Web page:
Hey, friends! As obligated given it is one of the key quarantine movies shared by the masses, I watched FROZEN II a week or so ago. And wow, I kind of hated this movie. Don’t get me wrong — there were wonderful songs, the animation continued to be on point and there was a lot to love here. That said, I found the movie mostly incoherent (not a surprise, since it’s a Disney sequel). So here are the relatively minor edits I would have made to the plot to make it all make sense! Spoilers, if you have somehow escaped seeing FROZEN II while locked in your house.
The main flaw with this movie is that Anna doesn’t do anything until the last fifteen minutes.
Anna has a definite arc in the original FROZEN, even if it’s an arc that revolves entirely around other people. She wants to save her sister from herself, to understand her secrets, to show her that she is loved. Elsa’s own arc is about self-awakening — not hiding who and what you are because of fear. Anna nearly gives her life to show her sister that she is loved. She is betrayed but she keeps loving. It’s trodden ground, and it’s clear that the sequel has no idea what to do with Anna’s character. She has no motivation at the beginning of the film, and she doesn’t find it until the very end. She lives entirely in her sister’s shadow. It’s boring.
Most of my changes, are, therefore, in the beginning of the movie.
Elsa wants badly to be normal, still, to do what is right by Anna and her people. We get this motivation — and it’s not new for her. The call she hears, the pull towards the north, is something she’s actively resisting, just as she is always resisting being herself. Elsa’s arc more or less makes sense. Anna, however, spends the whole first half of the movie oblivious, reacting, and inconsistent. It is far more interesting to have her be the one pulling towards the north intellectually, creating a conflict between her and Elsa from the beginning. Anna can be the one that kicks off at least some of the events that result in the journey north easily. After all, she, too, is her mother’s daughter.
Surely she wants to know what happened to her parents.
Now that she understands that Elsa’s powers were not a figment of her dreams, now that she knows that her family has been keeping secrets, doesn’t it make sense for Anna to want to dig into them? She’s not active in running the country the way Elsa is, even though we get the impression that she loves her country and her home. What is she doing with that time that Elsa spends in meetings? Does she want to know more about the secrets that could come back to haunt Arendelle? An easy fix to the movie would be to have Anna being the one feeling a bit restless — yes, she has everything she ever wanted, but something doesn’t add up. There’s this story her parents told her when she was a child, about a land where everything is magic. There’s the mystery of her parents’ death — she could easily uncover that they left for reasons other than she assumed very early in the movie. We can get the same flashbacks, but with Anna moving the plot forward. Perhaps Kristoff feels distant from her, and that would add some sense of urgency to his constant need to propose and secure their relationship. (This was easily the most annoying part of the film. Have a sense of timing, Kristoff. Jeez.)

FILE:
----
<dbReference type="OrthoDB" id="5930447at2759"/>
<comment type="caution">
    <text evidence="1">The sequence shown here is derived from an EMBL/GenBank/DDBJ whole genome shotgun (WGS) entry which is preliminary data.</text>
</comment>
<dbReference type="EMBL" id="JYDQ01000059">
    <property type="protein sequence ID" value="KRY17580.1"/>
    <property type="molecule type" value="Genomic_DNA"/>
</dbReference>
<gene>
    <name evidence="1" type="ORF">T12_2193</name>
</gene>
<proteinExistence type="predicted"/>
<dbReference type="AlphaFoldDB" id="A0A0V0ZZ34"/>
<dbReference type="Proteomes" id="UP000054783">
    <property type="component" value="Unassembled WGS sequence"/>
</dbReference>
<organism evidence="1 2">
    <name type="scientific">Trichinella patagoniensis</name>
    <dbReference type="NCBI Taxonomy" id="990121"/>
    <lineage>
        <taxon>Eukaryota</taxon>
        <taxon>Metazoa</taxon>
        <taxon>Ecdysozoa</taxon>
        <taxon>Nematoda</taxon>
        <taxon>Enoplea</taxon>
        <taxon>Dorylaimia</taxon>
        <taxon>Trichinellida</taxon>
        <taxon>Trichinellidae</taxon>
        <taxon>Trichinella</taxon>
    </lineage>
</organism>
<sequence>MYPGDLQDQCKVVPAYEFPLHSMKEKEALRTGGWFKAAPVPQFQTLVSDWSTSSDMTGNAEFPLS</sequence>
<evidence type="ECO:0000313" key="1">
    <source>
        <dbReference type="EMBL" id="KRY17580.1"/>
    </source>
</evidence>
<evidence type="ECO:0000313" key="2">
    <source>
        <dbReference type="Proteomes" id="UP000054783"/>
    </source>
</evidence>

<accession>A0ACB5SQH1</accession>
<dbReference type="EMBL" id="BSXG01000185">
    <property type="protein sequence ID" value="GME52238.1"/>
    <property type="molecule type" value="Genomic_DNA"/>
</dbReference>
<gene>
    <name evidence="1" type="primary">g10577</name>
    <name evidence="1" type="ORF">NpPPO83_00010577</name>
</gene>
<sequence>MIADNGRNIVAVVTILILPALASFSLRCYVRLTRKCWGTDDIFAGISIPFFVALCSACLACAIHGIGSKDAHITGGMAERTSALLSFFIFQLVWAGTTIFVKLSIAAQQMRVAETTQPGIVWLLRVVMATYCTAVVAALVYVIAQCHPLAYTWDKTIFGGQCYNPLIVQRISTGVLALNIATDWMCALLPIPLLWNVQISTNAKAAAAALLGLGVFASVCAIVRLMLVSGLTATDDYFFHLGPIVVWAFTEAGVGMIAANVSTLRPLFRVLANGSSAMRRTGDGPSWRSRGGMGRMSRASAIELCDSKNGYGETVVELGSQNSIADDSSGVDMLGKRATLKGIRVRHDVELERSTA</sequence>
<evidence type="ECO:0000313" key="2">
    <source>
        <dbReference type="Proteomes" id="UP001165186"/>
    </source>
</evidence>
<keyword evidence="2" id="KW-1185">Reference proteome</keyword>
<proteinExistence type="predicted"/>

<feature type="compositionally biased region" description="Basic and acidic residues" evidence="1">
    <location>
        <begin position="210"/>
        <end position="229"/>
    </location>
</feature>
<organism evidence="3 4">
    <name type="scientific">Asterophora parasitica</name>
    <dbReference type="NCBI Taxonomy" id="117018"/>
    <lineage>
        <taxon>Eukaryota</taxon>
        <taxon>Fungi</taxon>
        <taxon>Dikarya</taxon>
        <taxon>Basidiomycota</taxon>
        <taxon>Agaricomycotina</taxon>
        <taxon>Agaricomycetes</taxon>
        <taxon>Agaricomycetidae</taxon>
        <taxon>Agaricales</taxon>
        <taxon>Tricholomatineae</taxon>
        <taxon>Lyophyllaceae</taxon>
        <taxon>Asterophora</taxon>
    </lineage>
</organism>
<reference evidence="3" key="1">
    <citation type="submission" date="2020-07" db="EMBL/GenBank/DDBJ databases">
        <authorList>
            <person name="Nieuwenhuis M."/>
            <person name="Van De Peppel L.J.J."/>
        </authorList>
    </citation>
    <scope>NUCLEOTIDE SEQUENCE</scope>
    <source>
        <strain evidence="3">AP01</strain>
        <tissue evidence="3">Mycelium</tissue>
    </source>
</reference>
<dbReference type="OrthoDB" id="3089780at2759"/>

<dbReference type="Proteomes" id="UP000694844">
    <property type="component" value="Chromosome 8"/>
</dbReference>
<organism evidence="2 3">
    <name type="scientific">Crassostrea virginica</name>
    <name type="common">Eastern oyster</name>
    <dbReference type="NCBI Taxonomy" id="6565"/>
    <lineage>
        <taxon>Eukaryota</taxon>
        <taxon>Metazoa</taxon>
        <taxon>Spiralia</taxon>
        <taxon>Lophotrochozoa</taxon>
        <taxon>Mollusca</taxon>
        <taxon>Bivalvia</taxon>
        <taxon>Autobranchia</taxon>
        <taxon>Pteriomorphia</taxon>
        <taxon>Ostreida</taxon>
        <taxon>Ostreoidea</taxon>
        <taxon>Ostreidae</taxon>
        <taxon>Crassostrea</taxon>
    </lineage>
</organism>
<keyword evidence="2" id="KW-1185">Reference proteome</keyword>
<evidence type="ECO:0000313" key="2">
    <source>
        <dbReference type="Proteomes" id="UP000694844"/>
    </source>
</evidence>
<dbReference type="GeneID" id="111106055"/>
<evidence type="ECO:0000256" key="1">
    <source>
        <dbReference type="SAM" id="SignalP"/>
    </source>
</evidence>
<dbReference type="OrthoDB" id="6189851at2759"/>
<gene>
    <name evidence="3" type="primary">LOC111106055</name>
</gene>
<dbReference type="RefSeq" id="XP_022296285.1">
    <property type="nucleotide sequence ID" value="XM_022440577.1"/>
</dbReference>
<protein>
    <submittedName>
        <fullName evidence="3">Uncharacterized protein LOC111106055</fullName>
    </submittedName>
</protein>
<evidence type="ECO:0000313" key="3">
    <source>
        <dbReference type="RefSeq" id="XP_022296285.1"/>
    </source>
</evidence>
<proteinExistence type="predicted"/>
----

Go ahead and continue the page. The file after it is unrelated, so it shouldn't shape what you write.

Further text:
Elsa has been ignoring this call but then Anna shows her something — a book, a folksong (perhaps even the song their mother sang to them) and it fires something in her. She accidentally summons the elementals. Now Elsa is driven by the need to rectify the wrong she has done, and she’s tugged north by Anna, who is certain the answer lies with the Northuldra from their father’s stories, the ones she has been researching, the mystery she has been chasing. (We can skip the trolls. They do nothing for the movie, honestly. It makes more sense for this information to come from Anna, if for no other reason than that it gives her a reason to be in the movie at all.)
From there the movie can pretty much go on as filmed, with slight changes in dialogue. When Elsa begins to tame the spirits and realizes her power, she can see some kind of direct threat to Anna (instead of the other way around). The fire scene is an easy catalyzing point here, just as it was in the film. Anna’s focus might be on Elsa, but Elsa should be the angry sister, the fearful one. Anna’s a lot more vulnerable after all, and it sets up her choice when they find their parents’ ship. She can decide to finish the quest on her own to protect Anna when she realizes that this quest has previously claimed their parents’ lives, just as before. Now Anna can feel justified anger and fear for her sister — even more anger, because this was her quest to begin with. She’s the one who has pushed Elsa north. When Elsa “dies” it will be that much more traumatizing for her — this was all her idea, and she perhaps said harsh words. Now she must prove that she can finish it on her own, whether it takes her life or not.
This is Anna’s story because at the end of the movie Anna becomes queen. She shows that she has the mettle and the quickness of thought to step into being a ruler. The Anna from FROZEN II is reactionary, spooks easily, has no vision except to be loved until her sister dies and gives her a last task — a far cry from where she was at the end of the original film. She should have continued to grow in this film, instead of being a stand-in for all-powerful Elsa with no real values of her own. And that growth should have felt natural, instead of forced. All that would take is a little bit of character development at the beginning of the film, a little bit of agency — and minimal changes to the scenes and songs in question.